May 30
2010

Quick and easy pleated window valance

I am preparing a nursery for my baby, and it’s not done yet. I’ll be sharing photos with you soon. I’ve made bedding and accessories from some adorable fabrics, but I probably won’t be ready to share the whole shebang with you until later in June.
For now, I wanted to make a little window valance with some of the fabric. The room feels really bare right now, and I loved the oomph this project gave to that wall. I whipped up a very simple valance; it’s not lined and it’s quick and easy. For me, the back side of the curtain didn’t matter. It’s a second-story window and it has blinds, too. If someone can actually take note of the fact that it’s not lined, they are probably a peeping Tom with binoculars. And I really don’t care what peeping Toms think of my window valances, anyway.

Supplies

(Click fabrics for direct links for purchase at Warehouse Fabrics Inc.)

Spirodots stellar blue - SPSSTL

Neopolitan stellar blue - NENSTL

Valance rod

Since window sizes vary, amounts of fabric will vary by project. See below. I bought my valance curtain rod at Big Lots for $1.25. To be honest, I’ve never put up a valance before, and this rod seems kind of like it will fall down if I sneeze in the room, so perhaps it’s worth it to spend a few bucks more!

The pattern

You’ll need to measure your window before buying your rod. They are adjustable and come in a range, so pick something that will adjust to the size of your window. Adjust the width to a size that’s pleasing to you. I put a piece of scotch tape over the place where it adjusts to keep it from moving while I work. You may want to read the tutorial first and then come back to the measurements after you understand it.
Using a tape measure, measure the length of the rod, from end to end, even around the curves. Also measure the length of the sides, also called the “return.” This is the point from the walls to where the rod bends around to the front.
My total measurement was 44.5″. My return was 2″. So the front of the rod by itself was 40.5″.
I wanted four pleats in my valance, even spaced along the front of the rod.
To cut my fabric, I cut the main fabric 49.5″. This allows my distance from end to end, including returns, plus pleat seam allowances (you’ll see) for four pleats (at 1/2″ x 2 each), plus side hems (1/2″ each side). I cut it 14.5″ long (top to bottom).
For my contrast fabric, I cut four pieces 8.5″ x 14.5″.
For the top, I cut the contrast fabric 44.5″ x 3″ (that first number would be your original width measurement). This pieces is the casing for the rod.

The process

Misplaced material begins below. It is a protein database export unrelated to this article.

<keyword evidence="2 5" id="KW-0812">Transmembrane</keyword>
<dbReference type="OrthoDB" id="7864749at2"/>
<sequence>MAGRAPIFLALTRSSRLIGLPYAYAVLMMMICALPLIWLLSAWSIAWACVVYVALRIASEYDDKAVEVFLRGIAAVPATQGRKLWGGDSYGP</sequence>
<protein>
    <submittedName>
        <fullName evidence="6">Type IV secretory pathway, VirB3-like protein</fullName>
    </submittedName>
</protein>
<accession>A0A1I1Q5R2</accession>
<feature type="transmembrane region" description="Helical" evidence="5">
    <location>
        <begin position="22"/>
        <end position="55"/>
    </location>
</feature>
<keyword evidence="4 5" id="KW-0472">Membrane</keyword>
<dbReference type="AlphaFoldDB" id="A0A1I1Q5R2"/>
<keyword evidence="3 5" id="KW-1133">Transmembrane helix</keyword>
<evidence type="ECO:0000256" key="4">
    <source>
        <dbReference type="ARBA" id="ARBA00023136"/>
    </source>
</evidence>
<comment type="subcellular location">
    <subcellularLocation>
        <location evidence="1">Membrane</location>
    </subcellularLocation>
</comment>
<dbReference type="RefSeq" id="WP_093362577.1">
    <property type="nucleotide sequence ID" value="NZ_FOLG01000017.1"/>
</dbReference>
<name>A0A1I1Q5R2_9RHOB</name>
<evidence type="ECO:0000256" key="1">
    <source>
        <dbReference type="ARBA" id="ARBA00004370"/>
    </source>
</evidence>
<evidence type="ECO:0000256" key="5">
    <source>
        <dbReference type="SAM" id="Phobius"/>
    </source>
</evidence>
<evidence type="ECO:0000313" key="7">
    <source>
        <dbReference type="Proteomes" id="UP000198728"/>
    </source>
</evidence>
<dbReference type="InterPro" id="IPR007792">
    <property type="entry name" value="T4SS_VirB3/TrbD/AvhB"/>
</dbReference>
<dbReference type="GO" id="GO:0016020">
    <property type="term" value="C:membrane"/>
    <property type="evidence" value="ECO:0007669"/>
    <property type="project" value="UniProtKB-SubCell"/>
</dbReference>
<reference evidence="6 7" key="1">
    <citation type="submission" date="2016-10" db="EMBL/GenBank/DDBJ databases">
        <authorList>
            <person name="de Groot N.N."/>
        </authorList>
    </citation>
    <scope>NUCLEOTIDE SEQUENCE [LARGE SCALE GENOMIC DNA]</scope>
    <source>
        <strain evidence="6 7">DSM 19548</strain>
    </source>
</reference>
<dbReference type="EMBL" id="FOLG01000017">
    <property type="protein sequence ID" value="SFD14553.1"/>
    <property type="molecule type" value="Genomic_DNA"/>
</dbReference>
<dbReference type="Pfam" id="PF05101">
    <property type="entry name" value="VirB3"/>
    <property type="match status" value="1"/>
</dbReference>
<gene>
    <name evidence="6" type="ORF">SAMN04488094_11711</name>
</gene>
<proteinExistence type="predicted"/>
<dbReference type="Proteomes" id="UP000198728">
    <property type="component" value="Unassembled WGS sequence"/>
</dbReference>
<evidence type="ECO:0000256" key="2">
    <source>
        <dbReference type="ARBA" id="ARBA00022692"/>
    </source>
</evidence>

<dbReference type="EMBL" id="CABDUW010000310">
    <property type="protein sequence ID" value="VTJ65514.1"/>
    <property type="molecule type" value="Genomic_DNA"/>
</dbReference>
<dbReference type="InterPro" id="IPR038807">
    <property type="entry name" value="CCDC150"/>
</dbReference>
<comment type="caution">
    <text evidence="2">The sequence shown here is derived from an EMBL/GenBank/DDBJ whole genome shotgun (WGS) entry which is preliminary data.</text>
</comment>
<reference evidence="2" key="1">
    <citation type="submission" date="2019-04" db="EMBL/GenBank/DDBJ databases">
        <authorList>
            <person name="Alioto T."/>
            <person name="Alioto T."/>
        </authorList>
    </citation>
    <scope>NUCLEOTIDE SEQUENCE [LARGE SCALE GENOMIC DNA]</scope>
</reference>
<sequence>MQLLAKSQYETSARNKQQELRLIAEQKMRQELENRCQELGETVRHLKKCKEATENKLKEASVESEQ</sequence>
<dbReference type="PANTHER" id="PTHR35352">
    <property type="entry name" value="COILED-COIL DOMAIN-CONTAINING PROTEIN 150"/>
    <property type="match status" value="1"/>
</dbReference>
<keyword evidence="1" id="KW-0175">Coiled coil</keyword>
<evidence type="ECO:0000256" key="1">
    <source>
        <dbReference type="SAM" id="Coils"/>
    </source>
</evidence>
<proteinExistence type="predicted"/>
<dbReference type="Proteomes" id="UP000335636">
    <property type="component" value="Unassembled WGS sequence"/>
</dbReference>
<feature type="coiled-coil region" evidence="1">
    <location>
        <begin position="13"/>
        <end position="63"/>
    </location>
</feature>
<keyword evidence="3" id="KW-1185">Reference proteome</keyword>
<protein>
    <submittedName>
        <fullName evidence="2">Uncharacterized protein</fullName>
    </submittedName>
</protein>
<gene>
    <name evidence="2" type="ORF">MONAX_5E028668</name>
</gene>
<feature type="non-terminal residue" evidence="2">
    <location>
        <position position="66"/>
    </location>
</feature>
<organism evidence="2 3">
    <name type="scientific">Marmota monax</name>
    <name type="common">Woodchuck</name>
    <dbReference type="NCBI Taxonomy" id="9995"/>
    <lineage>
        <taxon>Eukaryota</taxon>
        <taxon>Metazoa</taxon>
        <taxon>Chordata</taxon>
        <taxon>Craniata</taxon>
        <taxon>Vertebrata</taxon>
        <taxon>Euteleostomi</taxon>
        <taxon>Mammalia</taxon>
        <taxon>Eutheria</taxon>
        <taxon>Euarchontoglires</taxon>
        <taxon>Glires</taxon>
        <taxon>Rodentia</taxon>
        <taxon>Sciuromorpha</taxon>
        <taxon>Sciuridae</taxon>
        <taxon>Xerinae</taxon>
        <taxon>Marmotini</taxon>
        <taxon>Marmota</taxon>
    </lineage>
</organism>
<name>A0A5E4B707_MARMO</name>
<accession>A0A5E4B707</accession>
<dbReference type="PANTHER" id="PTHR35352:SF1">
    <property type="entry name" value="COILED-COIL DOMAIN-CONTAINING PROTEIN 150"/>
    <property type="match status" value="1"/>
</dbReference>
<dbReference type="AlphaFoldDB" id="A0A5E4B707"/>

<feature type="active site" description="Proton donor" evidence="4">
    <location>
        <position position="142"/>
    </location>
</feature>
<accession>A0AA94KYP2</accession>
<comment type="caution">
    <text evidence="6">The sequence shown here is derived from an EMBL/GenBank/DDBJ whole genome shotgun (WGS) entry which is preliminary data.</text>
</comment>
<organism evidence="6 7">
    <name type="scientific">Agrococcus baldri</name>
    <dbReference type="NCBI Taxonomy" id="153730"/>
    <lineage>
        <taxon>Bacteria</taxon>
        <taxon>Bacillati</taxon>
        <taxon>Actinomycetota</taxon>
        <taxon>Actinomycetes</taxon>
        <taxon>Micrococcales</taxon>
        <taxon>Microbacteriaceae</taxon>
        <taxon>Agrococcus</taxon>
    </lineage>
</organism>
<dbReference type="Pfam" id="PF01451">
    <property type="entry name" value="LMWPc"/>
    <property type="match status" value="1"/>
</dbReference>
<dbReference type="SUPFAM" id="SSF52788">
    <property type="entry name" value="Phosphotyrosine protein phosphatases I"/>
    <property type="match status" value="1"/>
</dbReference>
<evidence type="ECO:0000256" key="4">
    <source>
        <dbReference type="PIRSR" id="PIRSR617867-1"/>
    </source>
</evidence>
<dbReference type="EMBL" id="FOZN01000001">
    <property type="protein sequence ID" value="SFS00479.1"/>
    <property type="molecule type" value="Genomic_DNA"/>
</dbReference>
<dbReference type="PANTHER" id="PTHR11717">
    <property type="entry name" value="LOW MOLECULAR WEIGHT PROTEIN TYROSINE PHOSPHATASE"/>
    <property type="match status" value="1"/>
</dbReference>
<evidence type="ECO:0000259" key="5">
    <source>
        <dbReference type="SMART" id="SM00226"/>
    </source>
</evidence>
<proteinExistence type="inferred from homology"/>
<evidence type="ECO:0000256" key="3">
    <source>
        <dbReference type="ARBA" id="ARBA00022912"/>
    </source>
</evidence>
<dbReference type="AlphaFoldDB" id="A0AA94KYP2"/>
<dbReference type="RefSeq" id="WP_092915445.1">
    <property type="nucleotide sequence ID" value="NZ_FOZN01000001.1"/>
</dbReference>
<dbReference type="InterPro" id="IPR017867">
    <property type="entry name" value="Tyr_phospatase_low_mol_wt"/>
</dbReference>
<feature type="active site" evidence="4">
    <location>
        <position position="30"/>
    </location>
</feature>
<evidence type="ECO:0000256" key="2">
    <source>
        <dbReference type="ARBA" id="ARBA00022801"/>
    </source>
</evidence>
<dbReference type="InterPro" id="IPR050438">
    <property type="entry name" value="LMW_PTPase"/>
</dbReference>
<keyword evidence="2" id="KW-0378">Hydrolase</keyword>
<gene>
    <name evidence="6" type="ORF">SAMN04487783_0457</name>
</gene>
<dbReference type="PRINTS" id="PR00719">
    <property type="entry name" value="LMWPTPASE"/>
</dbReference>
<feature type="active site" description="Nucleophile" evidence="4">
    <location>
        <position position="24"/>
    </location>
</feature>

Excellent picture, I know. I was standing on a stool trying to hold the rod in place and photograph with the other hand. Step 1 is to figure out how wide you want your rod to be. Make a small mark with pencil on either side of the window where you’ll nail or screw it in later. You may want to put some tape over the point where the rod adjusts to keep it from moving while you work.
Measure the rod using the measurements I explained above. You’ll want to record the total length from end to end (around curves) and also the length of the return (from wall to curve) and length of front only.
With your big piece of fabric, determine where you want your pleats. I wanted some near the corners, but not right on the corners, so I marked my pleat line 4.5″ from the edges on either side. That’s two pleats, but I wanted two more, also. So I measured between those and drew lines about equal distance. In my case, I marked 13″ in from each of the first pleat.
One at a time, cut along these vertical lines and insert a pleat contrast panel inside. Trim the seams to reduce bulk and press open.
In the end, you’ll have a long piece that alternates fabrics.
To make the pleats, mark the halfway point of each pleat using a pin.
Bring the seam of the two fabrics from one side to the very center and pin.
Do the same with the other side. Press the pleat all the way down. The two seams where the fabrics meet should meet in the center of the pleat. After you’ve done all of the pleats, baste across the top of the pleats to secure them.
Hem the sides of your valance with by pressing under 1/4 of an inch, then turn and press another 1/4 of an inch and sew.
The strip at the top is my rod casing. Fold the ends in just a touch to eliminate the raw edge and sew. Make sure this piece will be the exact width of your valance top. Fold the strip wrong-sides together and press.
With raw edges lined up and right sides together, sew the casing to the top of the valance.
Run your rod through the casing and hang your valance on the wall.

Other views

(Click for bigger views)

  • Barbara

    Your valance looks great. You provided detailed instructions and easy to follow. Keep up the good work.

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  • Netty

    This is exactly the kind of valance tutorial I’ve been looking for! Thanks!

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  • Marie Beckstrom

    Thank you!! These are the best directions I’ve ever seen – love the detail – look forward to any other items you may submit.

  • http://www.facebook.com/brittnypeloquin Brittny Peloquin

    Thanks for this tutorial- I used it to make a valance for my kitchen! http://pinterest.com/pin/258957047295951733/

  • http://warehousefabricsinc.com/ Warehouse Fabrics In.

    It looks awesome! Thanks for sharing it with us!

  • Amy ‘Krajnak’ Statler

    What was the finished length of your valence (including casing and hem)?

  • http://warehousefabricsinc.com/ Warehouse Fabrics In.

    Amy,
    Sorry for the delay in response. I replaced this with curtains and had to dig it up to measure it. Mine was 13.5″ from top to bottom, finished.

  • Byrlyne Van Dyke

    I love your design. Using it to make valances for my den. Thank you for sharing!





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